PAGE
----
Passage … at 4?!

Indulge me in a moment of ranting, if you will.  I’m frequently “treated” to video clips posted on Facebook, usually by friends of friends, that are prime examples of all that is wrong with equestrian sport today. There was the mare, newly under saddle, clattering around the arena in an unbalanced canter while her head was firmly held down, chin near her chest. Much praise was given for this “progress”!  That same rider was later lauded on Facebook for competing the mare in her first Combined Training Event … less than six months after being started under saddle!  If you are not sufficiently horrified by that idea, you need to read more from the masters, old and new.  It takes a year for a horse to develop a strong topline – a requisite for Dressage and jumping. Never mind how long it takes for a horse to actually become educated enough for such endeavors!

But, as much as that example, and many others, have bothered me, these latest two have me downright beside myself with anger and disgust!  I normally save my “picking on” for the “big” guys, who have to expect critical viewing at their level – but I’m going to make an exception here.

First, we have a four year old being “taught” passage.  The first requisite for passage is collection. Remember that statement about it taking a year to develop a topline on a horse? Well, it takes TWO years to get to collection.  This is not based upon the type of horse – today’s horses are talented, but they are physiologically still horses, and muscle takes a long time to fully develop (and don’t forget that whole education thing!).  So, does that mean this horse has been doing dressage since he was two? I would hope not!  However long he’s been under saddle, clearly he has absolutely NO signs of even rudimentary collection!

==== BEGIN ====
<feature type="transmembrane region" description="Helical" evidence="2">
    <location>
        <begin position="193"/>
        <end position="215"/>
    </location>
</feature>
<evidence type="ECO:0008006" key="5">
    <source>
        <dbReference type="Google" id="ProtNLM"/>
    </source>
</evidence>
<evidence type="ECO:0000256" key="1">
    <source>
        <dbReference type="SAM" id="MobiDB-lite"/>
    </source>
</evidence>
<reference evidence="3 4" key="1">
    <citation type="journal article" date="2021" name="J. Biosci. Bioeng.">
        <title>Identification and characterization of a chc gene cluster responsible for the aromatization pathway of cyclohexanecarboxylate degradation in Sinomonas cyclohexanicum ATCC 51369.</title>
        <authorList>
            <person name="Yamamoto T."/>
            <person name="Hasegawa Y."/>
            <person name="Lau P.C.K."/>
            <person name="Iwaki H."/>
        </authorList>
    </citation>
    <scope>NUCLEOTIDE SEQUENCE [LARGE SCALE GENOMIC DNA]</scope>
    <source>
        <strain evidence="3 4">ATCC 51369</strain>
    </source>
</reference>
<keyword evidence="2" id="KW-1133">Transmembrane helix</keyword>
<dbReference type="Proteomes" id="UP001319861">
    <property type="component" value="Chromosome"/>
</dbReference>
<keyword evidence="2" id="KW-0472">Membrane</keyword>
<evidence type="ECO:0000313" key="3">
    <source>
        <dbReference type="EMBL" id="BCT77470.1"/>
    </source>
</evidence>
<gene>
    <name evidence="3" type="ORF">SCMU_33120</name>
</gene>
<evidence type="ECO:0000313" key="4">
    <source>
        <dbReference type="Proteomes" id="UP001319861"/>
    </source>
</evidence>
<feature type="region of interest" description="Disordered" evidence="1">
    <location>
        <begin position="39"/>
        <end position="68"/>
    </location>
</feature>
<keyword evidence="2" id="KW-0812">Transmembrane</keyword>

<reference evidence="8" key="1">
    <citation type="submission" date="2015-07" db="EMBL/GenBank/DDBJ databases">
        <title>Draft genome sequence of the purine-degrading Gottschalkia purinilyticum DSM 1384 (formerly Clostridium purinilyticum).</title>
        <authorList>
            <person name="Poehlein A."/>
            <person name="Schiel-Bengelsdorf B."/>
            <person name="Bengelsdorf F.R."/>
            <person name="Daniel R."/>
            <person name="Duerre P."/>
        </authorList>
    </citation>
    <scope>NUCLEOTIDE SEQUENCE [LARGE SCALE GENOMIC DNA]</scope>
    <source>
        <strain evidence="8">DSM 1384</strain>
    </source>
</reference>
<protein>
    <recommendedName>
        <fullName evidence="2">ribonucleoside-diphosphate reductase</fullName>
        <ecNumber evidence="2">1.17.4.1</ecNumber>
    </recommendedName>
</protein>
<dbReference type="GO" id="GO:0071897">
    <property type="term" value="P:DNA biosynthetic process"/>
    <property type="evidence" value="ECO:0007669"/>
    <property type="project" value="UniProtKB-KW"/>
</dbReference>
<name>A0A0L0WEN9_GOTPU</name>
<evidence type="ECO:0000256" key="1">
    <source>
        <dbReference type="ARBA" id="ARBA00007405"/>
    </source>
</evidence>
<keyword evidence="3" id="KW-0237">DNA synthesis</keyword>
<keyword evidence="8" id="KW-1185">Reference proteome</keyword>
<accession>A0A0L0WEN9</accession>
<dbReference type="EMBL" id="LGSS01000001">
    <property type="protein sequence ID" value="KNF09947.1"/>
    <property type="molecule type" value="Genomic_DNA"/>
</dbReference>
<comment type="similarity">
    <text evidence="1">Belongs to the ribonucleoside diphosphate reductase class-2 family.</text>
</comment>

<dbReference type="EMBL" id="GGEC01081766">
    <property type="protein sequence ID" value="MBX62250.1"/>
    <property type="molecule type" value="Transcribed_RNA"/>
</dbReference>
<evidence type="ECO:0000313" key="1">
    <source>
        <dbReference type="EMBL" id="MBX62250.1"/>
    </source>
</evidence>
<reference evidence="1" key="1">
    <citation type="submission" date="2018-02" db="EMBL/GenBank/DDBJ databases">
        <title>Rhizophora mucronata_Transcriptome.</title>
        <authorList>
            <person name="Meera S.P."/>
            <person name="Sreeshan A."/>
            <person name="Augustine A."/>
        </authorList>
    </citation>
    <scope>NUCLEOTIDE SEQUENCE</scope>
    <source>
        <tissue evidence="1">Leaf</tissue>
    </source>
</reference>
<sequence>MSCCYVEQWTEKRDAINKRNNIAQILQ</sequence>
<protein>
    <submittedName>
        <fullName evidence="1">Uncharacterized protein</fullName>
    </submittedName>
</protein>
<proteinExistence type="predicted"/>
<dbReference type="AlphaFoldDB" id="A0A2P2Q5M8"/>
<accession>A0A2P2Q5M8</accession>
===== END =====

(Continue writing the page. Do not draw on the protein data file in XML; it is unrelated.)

I am also “charmed” by the training methods!  The rider’s hands are terribly busy, and at times see-sawing backwards on the poor baby’s mouth!  What they achieved with all the whip tapping never looks even remotely like passage.  But, all the “friends” on Facebook were highly complimentary!  I guess that’s all you need for validation these days.  I can only hope that someone buys this poor young fellow, and gives him a fair chance to go back to basics … faint hope these days, I realize.

The second example is courtesy of the same folks, but this time they are picking on a different horse.  I know less about this horse, but he appears again to be young.  Forget collection, this poor horse doesn’t even have working trot down – and the rider’s hands are so busy, at times, that the horse’s head resembles a metronome!

Once again, Facebook friends were all aflutter with high praise for the rider’s “accomplishment”!  These are the situations that make me truly despair for the future of Dressage.  In fairness, I believe that this rider (like many) is probably a nice person who means well.  However, while ignorance truly is bliss for this rider, it is something all together more damaging for her mounts!  We need more people to speak up when they see these things, and not let their opinion be colored by how much they like the person – good friends can give and receive constructive criticism.  And we need more people to understand that a horse can no more become an instant Grand Prix star than their kid can go to the Olympics in their first year of gymnastics!

Be good to your horses!

Lia

 

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